I went home the other day and did some casual shopping with my mom at Twelve Oaks Mall in Novi. I don’t know why specifying the location is necessary; all malls are essentially the same. Their purpose is to sell, no matter what the product is. After hundreds of years of studying the psychology of retail salesmanship, it seems retail stores have found effective, albeit brash, ways to sell products. It’s all about the presentation.
I walked into Banana Republic to browse and, just as Mom expertly taught me, went straight to the clearance rack, avoiding all the pretty displays of new arrivals (the full price stuff) arranged in order to pique my interest. But the cunning of retail pervaded the entire store; even the fitting room was deceiving. I went in to try on a shirt and found I liked the way I looked. The lighting from the front and not overhead illuminated my eyes like a model in a photo shoot. It would appear that was intentional, as manipulating the fitting room lighting is an important opportunity for retail stores to close a sale. And if it’s flattering enough, a person might end up buying the item in question. So I tried on the shirt and batted my eyes at my narcissistic reflection, never realizing that Banana Republic had just implanted the desire to buy the t-shirt into my feeble mind.
The concept of retail sales seems to be based almost solely on illusion. When trying on clothes, or even after I have purchased them and taken them home, the question I always have is this: Why can’t a shirt on me look the way it looked on the damn mannequin? Real human beings can’t feasibly pin up a garment in the back to get the desired fitted look — at least not without looking like a jackass. And what about those models presenting the clothes in those pictures above the shelves? There’s no way I’m going to look like that. Association with those faces and bodies is what attracts the buyer. It makes them think they can look that good. Ostensibly, the purpose of advertising is to show the clothes being worn; their style, function and even the lifestyle associated with the clothes. But it’s just illusion. Mannequin displays and model pictures aren’t always realistic. In the end, people end up comparing themselves to these images, and that can lead to unhealthy choices.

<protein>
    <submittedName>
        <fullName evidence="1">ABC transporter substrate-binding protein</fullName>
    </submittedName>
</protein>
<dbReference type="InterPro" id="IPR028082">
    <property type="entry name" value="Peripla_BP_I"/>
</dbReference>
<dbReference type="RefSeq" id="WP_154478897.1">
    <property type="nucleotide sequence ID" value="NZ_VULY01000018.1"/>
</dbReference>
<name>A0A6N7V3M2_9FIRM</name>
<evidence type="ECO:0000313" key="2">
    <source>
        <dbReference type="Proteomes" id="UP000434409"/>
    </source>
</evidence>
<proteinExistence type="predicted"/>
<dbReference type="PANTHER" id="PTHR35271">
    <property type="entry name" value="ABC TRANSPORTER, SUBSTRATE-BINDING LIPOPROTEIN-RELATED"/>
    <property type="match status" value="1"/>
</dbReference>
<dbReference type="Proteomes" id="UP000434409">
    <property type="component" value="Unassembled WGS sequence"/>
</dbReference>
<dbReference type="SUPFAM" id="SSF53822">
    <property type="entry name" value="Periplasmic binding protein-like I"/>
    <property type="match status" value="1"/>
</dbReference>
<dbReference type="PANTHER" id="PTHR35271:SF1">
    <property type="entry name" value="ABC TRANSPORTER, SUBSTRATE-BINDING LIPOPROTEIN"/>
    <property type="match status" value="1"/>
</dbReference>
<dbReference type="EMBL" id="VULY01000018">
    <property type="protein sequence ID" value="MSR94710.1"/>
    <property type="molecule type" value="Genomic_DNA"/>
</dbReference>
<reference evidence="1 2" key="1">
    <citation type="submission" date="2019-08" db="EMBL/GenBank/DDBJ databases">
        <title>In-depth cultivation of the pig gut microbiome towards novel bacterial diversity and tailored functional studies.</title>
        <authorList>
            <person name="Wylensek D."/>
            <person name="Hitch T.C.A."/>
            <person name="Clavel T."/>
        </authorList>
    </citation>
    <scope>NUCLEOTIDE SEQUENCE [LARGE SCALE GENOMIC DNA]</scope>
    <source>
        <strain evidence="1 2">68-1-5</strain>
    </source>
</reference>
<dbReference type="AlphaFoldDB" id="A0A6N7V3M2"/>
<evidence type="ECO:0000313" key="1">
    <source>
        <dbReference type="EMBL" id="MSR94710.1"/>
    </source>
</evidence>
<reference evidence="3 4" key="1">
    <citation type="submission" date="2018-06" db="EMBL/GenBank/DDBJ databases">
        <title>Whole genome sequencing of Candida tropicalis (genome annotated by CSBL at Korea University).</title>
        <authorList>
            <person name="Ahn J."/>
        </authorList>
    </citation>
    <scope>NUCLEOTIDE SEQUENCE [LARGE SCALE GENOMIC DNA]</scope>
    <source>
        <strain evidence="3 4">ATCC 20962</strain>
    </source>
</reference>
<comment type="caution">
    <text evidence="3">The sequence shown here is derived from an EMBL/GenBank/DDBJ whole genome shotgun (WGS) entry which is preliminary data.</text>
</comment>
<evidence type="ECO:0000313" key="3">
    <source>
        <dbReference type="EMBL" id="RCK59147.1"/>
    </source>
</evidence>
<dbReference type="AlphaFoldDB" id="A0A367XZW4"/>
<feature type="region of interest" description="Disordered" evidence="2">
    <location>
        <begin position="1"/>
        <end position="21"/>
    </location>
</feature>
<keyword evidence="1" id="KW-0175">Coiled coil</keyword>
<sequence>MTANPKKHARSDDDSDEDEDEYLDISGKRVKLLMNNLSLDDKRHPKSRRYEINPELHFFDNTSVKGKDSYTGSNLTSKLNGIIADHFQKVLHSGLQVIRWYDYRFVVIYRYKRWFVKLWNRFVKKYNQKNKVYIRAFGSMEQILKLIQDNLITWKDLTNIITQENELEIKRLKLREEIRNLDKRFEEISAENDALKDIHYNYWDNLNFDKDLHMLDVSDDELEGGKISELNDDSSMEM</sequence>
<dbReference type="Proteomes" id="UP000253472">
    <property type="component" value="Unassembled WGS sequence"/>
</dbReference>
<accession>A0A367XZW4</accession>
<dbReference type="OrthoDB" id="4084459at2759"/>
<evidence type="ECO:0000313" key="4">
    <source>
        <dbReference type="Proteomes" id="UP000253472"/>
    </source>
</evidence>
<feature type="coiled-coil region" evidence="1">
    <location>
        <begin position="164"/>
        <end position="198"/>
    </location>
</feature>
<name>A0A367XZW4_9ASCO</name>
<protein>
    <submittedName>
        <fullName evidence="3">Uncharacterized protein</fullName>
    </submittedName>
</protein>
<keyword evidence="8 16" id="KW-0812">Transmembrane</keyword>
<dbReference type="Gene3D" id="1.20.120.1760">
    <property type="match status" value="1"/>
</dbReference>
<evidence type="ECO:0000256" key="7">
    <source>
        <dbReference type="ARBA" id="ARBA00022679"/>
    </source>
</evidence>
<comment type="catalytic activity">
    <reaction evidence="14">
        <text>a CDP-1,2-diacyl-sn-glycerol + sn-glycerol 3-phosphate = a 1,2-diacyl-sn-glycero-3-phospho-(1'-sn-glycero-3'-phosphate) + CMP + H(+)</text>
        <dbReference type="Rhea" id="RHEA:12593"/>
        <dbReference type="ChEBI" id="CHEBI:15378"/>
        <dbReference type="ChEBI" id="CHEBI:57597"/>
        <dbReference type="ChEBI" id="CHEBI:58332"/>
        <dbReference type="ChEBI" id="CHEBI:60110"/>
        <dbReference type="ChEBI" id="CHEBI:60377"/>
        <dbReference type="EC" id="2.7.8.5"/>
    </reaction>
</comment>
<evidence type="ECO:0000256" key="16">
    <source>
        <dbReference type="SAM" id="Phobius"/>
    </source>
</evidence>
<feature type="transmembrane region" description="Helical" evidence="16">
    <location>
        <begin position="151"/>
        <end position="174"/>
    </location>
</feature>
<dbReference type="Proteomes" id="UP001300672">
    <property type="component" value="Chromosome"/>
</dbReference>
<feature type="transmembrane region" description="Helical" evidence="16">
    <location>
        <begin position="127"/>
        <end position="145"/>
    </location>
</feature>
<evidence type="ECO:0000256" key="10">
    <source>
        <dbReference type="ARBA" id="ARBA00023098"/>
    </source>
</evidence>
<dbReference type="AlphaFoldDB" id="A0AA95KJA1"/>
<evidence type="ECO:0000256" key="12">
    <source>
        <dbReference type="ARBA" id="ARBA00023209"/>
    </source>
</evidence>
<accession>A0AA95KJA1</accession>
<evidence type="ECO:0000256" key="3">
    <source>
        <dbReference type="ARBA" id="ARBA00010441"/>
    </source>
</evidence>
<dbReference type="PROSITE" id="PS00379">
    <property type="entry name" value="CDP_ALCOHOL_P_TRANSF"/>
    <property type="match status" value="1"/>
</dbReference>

After going to a few shops and suffering through places like Pottery Barn and Sephora, Mom and I headed out. I thought we were home free, but one more obstacle stood between us and the exit. The makeup and perfume section was a dizzying labyrinth of bright lights, colorful displays and borderline creepy counter attendants with smiles plastered onto their overly painted faces. Immediately my mind turned to cartoon silliness. There is a parody of the perfume section in an episode of Spongebob Squarepants — work with me here — that is hilarious and almost identical to reality. Spongebob and Patrick try to escape from the Flying Dutchman’s ship through the perfume section. There is a sequence of hands appearing out of nowhere offering samples, slow motion puffs and the two characters gagging and choking. A gas mask would have been useful for passing through that section. I wonder, how can that combination of smells be at all enticing? And the glitz and glamour and special attention of the makeup counter disappear once you leave. When women get home with the makeup, they usually revert back to a more sensible look because they can’t recreate what they saw at the mall.
On my way out, I saw possibly the most heinous item in the entire mall — bedazzled Uggs. What is this world coming to? Everything inside me was screaming in protest of the shoes, but I couldn’t look away. “They’re just so shiny,” I repeated as I brought them to the register. Only after I came home did I realize that I didn’t actually want them.
Nick Bringardner can be reached at firstname.lastname@example.org.